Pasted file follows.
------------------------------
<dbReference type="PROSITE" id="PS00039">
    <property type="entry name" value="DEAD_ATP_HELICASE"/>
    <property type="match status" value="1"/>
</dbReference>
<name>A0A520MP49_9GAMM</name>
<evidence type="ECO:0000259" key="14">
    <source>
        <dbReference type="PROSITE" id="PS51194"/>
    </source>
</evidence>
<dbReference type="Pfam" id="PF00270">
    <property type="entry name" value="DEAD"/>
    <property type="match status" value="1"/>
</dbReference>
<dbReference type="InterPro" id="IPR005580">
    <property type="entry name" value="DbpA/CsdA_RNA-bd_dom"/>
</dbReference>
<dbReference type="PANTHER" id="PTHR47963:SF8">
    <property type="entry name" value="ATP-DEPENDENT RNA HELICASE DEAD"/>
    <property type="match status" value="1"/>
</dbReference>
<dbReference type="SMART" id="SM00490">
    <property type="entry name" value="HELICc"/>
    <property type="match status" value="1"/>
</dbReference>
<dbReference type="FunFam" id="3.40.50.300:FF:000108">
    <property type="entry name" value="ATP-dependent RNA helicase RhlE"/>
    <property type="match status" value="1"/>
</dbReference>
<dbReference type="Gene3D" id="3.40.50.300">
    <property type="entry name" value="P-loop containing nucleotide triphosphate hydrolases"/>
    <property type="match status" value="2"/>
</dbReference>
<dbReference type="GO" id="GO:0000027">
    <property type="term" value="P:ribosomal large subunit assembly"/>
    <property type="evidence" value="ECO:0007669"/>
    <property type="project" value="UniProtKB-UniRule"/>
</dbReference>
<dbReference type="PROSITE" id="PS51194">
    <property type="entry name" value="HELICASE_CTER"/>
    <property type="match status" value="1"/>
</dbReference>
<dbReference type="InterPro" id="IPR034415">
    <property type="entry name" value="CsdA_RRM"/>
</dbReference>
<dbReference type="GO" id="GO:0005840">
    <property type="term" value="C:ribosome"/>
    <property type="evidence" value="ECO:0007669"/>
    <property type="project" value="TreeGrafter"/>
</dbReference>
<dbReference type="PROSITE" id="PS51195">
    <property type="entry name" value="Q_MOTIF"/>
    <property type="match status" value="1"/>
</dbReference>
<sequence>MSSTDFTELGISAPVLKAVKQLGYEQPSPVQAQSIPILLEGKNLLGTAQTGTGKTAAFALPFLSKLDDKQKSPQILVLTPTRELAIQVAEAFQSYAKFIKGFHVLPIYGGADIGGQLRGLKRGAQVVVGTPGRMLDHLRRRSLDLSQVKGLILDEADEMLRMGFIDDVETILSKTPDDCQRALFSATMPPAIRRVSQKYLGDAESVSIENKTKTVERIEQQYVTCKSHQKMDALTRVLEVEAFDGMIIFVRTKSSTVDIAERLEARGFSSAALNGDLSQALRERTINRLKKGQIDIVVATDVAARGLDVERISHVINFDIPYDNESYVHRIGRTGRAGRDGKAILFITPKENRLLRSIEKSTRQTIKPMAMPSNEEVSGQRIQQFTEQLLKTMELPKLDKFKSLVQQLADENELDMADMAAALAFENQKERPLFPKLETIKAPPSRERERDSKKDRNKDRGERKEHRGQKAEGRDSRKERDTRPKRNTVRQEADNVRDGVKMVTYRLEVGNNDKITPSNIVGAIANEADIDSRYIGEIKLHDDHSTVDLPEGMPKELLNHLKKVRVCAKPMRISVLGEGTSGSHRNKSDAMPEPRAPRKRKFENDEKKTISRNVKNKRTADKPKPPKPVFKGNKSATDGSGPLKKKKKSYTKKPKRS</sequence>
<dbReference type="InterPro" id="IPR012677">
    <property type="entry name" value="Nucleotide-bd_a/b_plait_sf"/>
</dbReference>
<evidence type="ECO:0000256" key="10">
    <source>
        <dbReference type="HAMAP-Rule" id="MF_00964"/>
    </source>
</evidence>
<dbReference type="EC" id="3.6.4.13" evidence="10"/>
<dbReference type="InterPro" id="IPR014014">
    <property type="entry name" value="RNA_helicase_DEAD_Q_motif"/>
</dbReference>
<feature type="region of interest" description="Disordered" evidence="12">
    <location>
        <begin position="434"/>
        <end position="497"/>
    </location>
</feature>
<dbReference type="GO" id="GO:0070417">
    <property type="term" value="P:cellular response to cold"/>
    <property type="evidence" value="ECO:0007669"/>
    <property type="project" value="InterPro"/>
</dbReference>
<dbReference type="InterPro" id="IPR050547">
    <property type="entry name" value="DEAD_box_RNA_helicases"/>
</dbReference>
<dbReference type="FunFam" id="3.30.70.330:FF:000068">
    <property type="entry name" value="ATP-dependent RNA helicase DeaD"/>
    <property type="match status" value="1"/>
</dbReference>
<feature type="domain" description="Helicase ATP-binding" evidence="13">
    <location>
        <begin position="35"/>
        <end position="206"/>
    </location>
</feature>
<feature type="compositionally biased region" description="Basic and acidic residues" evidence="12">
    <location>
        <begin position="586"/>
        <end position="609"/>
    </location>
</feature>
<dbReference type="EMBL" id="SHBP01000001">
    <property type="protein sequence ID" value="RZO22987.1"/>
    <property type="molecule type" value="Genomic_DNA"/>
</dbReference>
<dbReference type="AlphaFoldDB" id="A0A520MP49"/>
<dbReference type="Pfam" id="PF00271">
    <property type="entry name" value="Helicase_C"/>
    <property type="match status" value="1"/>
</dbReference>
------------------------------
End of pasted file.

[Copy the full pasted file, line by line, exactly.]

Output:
<dbReference type="PROSITE" id="PS00039">
    <property type="entry name" value="DEAD_ATP_HELICASE"/>
    <property type="match status" value="1"/>
</dbReference>
<name>A0A520MP49_9GAMM</name>
<evidence type="ECO:0000259" key="14">
    <source>
        <dbReference type="PROSITE" id="PS51194"/>
    </source>
</evidence>
<dbReference type="Pfam" id="PF00270">
    <property type="entry name" value="DEAD"/>
    <property type="match status" value="1"/>
</dbReference>
<dbReference type="InterPro" id="IPR005580">
    <property type="entry name" value="DbpA/CsdA_RNA-bd_dom"/>
</dbReference>
<dbReference type="PANTHER" id="PTHR47963:SF8">
    <property type="entry name" value="ATP-DEPENDENT RNA HELICASE DEAD"/>
    <property type="match status" value="1"/>
</dbReference>
<dbReference type="SMART" id="SM00490">
    <property type="entry name" value="HELICc"/>
    <property type="match status" value="1"/>
</dbReference>
<dbReference type="FunFam" id="3.40.50.300:FF:000108">
    <property type="entry name" value="ATP-dependent RNA helicase RhlE"/>
    <property type="match status" value="1"/>
</dbReference>
<dbReference type="Gene3D" id="3.40.50.300">
    <property type="entry name" value="P-loop containing nucleotide triphosphate hydrolases"/>
    <property type="match status" value="2"/>
</dbReference>
<dbReference type="GO" id="GO:0000027">
    <property type="term" value="P:ribosomal large subunit assembly"/>
    <property type="evidence" value="ECO:0007669"/>
    <property type="project" value="UniProtKB-UniRule"/>
</dbReference>
<dbReference type="PROSITE" id="PS51194">
    <property type="entry name" value="HELICASE_CTER"/>
    <property type="match status" value="1"/>
</dbReference>
<dbReference type="InterPro" id="IPR034415">
    <property type="entry name" value="CsdA_RRM"/>
</dbReference>
<dbReference type="GO" id="GO:0005840">
    <property type="term" value="C:ribosome"/>
    <property type="evidence" value="ECO:0007669"/>
    <property type="project" value="TreeGrafter"/>
</dbReference>
<dbReference type="PROSITE" id="PS51195">
    <property type="entry name" value="Q_MOTIF"/>
    <property type="match status" value="1"/>
</dbReference>
<sequence>MSSTDFTELGISAPVLKAVKQLGYEQPSPVQAQSIPILLEGKNLLGTAQTGTGKTAAFALPFLSKLDDKQKSPQILVLTPTRELAIQVAEAFQSYAKFIKGFHVLPIYGGADIGGQLRGLKRGAQVVVGTPGRMLDHLRRRSLDLSQVKGLILDEADEMLRMGFIDDVETILSKTPDDCQRALFSATMPPAIRRVSQKYLGDAESVSIENKTKTVERIEQQYVTCKSHQKMDALTRVLEVEAFDGMIIFVRTKSSTVDIAERLEARGFSSAALNGDLSQALRERTINRLKKGQIDIVVATDVAARGLDVERISHVINFDIPYDNESYVHRIGRTGRAGRDGKAILFITPKENRLLRSIEKSTRQTIKPMAMPSNEEVSGQRIQQFTEQLLKTMELPKLDKFKSLVQQLADENELDMADMAAALAFENQKERPLFPKLETIKAPPSRERERDSKKDRNKDRGERKEHRGQKAEGRDSRKERDTRPKRNTVRQEADNVRDGVKMVTYRLEVGNNDKITPSNIVGAIANEADIDSRYIGEIKLHDDHSTVDLPEGMPKELLNHLKKVRVCAKPMRISVLGEGTSGSHRNKSDAMPEPRAPRKRKFENDEKKTISRNVKNKRTADKPKPPKPVFKGNKSATDGSGPLKKKKKSYTKKPKRS</sequence>
<dbReference type="InterPro" id="IPR012677">
    <property type="entry name" value="Nucleotide-bd_a/b_plait_sf"/>
</dbReference>
<evidence type="ECO:0000256" key="10">
    <source>
        <dbReference type="HAMAP-Rule" id="MF_00964"/>
    </source>
</evidence>
<dbReference type="EC" id="3.6.4.13" evidence="10"/>
<dbReference type="InterPro" id="IPR014014">
    <property type="entry name" value="RNA_helicase_DEAD_Q_motif"/>
</dbReference>
<feature type="region of interest" description="Disordered" evidence="12">
    <location>
        <begin position="434"/>
        <end position="497"/>
    </location>
</feature>
<dbReference type="GO" id="GO:0070417">
    <property type="term" value="P:cellular response to cold"/>
    <property type="evidence" value="ECO:0007669"/>
    <property type="project" value="InterPro"/>
</dbReference>
<dbReference type="InterPro" id="IPR050547">
    <property type="entry name" value="DEAD_box_RNA_helicases"/>
</dbReference>
<dbReference type="FunFam" id="3.30.70.330:FF:000068">
    <property type="entry name" value="ATP-dependent RNA helicase DeaD"/>
    <property type="match status" value="1"/>
</dbReference>
<feature type="domain" description="Helicase ATP-binding" evidence="13">
    <location>
        <begin position="35"/>
        <end position="206"/>
    </location>
</feature>
<feature type="compositionally biased region" description="Basic and acidic residues" evidence="12">
    <location>
        <begin position="586"/>
        <end position="609"/>
    </location>
</feature>
<dbReference type="EMBL" id="SHBP01000001">
    <property type="protein sequence ID" value="RZO22987.1"/>
    <property type="molecule type" value="Genomic_DNA"/>
</dbReference>
<dbReference type="AlphaFoldDB" id="A0A520MP49"/>
<dbReference type="Pfam" id="PF00271">
    <property type="entry name" value="Helicase_C"/>
    <property type="match status" value="1"/>
</dbReference>